Just before the spike in RHI applications, Stormont officials responsible for overseeing the scheme gave the Ulster Farmers Union a document which highlighted the cost of wood pellets.
The explicit nature of that document meant that if the farmers had looked at the RHI subsidy rates they would instantly have realised that the cost of fuel was lower than the subsidy – the heart of the ‘burn to earn’ problem.
Leaked internal Ulster Farmers’ Union (UFU) emails show the vigorous lobbying of some senior union figures to delay the introduction of cost controls on the scheme once they realised that the uncapped RHI payments were to be brought into line with the less lucrative GB scheme.
And documents obtained by the News Letter under an EU-wide environmental transparency law show that in July 2015 – four months before cost controls were put into what was an already over-budget scheme – civil servants met senior UFU figures and they discussed the looming cost controls.
The officials from the Department of Enterprise, Trade and Investment (DETI) then emailed the farming lobbyists a document which explicitly set out that the cost of fuel for wood pellet boilers was 4.1p/Kwh, while the cost of fuel for wood chip boilers was 3.8p/Kwh.
A cursory glance at the RHI tariffs which the department oversaw would have shown that the tariffs for 99Kwh boilers – the most lucrative and popular version – were at that stage far higher at 6.3p/Kwh.
The document which the officials gave to the UFU included estimated costs for electricity usage, boiler servicing and repairs.
Even with those, the cost per kWh of heat was just 4.8p/kWh (pellets) and 4.5p/kWh for wood chip – well below RHI rates. The document then included an estimate for the cost of “capital and interest repayment, depreciation and additional labour”, which it said could be approximately an additional 2p to 3p/kWh.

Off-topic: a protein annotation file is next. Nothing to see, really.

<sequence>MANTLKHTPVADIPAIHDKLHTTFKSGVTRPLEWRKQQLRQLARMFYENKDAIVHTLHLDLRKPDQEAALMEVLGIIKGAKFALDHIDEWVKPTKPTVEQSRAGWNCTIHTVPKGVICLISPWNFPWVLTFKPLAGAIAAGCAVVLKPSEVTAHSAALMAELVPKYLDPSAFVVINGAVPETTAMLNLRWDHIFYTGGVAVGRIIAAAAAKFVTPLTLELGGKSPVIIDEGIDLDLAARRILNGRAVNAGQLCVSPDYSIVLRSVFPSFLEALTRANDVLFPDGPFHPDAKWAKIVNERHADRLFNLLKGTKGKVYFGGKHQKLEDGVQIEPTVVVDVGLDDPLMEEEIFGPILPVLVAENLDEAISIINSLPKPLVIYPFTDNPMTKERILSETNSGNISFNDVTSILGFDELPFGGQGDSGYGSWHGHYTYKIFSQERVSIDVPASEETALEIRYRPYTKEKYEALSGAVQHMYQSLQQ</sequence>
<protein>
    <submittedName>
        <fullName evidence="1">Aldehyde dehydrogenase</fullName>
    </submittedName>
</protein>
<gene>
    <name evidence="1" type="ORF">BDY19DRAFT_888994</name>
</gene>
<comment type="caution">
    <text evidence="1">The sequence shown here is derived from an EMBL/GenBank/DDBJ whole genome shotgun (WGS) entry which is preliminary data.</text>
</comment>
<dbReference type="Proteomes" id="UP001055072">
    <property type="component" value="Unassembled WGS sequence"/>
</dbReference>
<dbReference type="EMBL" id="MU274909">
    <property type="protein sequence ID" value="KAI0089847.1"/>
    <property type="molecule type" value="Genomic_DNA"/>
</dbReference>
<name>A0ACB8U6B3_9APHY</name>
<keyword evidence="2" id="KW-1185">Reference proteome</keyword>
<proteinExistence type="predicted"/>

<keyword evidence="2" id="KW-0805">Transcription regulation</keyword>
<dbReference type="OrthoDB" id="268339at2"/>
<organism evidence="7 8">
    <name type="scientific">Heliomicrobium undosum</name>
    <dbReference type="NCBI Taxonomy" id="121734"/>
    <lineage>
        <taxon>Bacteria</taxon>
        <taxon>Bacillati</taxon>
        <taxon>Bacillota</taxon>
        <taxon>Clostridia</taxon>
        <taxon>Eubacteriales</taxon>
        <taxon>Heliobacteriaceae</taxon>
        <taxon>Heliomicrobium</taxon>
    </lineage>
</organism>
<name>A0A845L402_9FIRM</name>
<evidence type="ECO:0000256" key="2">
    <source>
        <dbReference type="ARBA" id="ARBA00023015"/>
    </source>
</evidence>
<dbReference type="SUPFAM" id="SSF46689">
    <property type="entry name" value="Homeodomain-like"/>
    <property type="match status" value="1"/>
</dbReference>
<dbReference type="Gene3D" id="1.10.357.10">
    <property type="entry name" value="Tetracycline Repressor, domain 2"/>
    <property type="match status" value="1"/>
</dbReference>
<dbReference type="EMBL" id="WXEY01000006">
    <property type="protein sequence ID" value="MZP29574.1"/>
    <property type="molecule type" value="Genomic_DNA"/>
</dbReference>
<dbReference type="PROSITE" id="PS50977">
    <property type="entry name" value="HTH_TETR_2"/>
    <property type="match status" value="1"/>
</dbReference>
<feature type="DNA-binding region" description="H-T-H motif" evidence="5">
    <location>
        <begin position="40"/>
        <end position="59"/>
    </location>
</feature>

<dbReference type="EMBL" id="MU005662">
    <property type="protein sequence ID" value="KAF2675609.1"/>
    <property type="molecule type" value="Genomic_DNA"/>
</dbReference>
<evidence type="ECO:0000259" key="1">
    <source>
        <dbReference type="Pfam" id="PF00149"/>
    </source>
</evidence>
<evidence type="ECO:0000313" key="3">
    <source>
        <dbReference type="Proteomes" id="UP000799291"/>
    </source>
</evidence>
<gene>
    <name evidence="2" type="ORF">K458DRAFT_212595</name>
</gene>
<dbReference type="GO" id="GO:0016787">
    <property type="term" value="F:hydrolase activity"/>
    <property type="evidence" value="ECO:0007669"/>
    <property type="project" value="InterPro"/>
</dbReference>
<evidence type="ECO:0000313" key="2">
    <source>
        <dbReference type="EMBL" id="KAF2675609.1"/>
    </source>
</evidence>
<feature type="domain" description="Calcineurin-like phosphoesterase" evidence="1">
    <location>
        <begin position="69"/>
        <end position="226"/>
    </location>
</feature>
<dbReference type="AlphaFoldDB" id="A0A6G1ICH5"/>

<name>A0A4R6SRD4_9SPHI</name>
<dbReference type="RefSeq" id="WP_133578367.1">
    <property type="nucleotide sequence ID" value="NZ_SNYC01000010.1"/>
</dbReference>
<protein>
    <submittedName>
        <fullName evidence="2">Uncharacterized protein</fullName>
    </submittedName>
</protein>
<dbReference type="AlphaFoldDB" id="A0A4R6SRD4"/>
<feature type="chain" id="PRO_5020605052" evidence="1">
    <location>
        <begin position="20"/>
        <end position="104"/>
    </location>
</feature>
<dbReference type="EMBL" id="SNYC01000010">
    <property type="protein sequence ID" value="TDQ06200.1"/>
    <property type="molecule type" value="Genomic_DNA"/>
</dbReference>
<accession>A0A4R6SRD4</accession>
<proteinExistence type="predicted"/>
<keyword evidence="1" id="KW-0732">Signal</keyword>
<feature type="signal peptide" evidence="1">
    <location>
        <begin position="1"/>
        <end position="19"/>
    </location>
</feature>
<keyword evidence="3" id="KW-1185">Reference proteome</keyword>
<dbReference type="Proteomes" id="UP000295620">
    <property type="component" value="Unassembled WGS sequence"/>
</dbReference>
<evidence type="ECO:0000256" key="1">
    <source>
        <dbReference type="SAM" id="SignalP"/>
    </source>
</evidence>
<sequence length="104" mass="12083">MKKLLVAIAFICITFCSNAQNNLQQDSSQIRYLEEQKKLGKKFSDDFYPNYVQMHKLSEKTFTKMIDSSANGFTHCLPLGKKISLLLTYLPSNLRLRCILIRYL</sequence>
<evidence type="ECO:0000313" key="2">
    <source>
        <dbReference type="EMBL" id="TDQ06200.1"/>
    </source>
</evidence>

The document was drawn up by the College of Agriculture, Food and Rural Enterprise (CAFRE) and is dated July 2015. It is not clear whether the three-page document was drawn up specifically for the UFU meeting.
Stormont’s Department for the Economy, which replaced DETI last year, said that it did not have a formal minute of the meeting, but released an “informal” hand-written note in response to a News Letter request under the Environmental Information Regulations.
The note begins by saying “budget – over spent” and then says “state aid 12%”, perhaps a reference to a fear that the RHI scheme was so wildly generous that it may be in breach of EU State Aid rules.
The note then shows that the participants discussed that the change was coming in October (ultimately it was delayed to November 17, allegedly because of a DUP Spad) – even though that was not publicly announced until September. It also refers to tiering, showing discussing of the form of cost controls to be introduced.
Then, highly significantly, the meeting discussed poultry farmers’ use of RHI. It is now known that some of the biggest drains on public funds by RHI claimants are from poultry farmers because they have very large, but legitimate, heat requirements, which under the RHI scheme were uncapped.
The Audit Office last year said that in an “extreme case” such as with poultry farmers where a boiler was used 24 hours a day “very large profits could be realised, even though the use of the biomass boiler would still be in line with the spirit of the scheme”.
Auditors calculated that in such a scenario there could be an 82% annual return on investment, with an overall profit over 20 years of almost three quarter of a million pounds.
The hand-written note referred to “poultry 70% through to date”, seemingly an indication that 30% of poultry farmers had yet to convert to RHI boilers. And the note then refers to the 1,314-hour cap in the GB scheme, saying that “1,314 hrs too low for poultry (Tom)”. The Tom referred to is Tom Forgrave, the vice chairman of the UFU Poultry Committee at the time and the chairman of the Moy Park Growers Committee (Ballymena).
Separately leaked emails show that he emailed three DETI officials on 8 July 2015 asking them to “give consideration to not rushing through any changes. The proposed date of 1st Oct 15 does not give the poultry industry in NI time to adapt to a new tariff.”
He went on to say that “the poultry industry has a particularly large heat requirement and the NIRHI has proven to be very effective at encouraging farmers to be more environmentally friendly...”
He said that “many farmers, myself included” were in the planning process “to build new poultry sheds for Moy Park”.
He said that cash flow projections “have been presented to banks to prove the ability to repay loans of between £350k and £1m over a 10 yr period. These cash flow projections were submitted based on including an NIRHI of 6.3p/kw (pre-April 15) alongside the income from the poultry”.
He said that if the cost controls were introduced before the sheds were passed by planners “it will put in jeopardy the viability of many of these expansion plans”.
He admitted that the two-tier payment structure in GB “is a proven model” but asked for “a period of grace to be put in place for those who are currently in the process of planning or building”.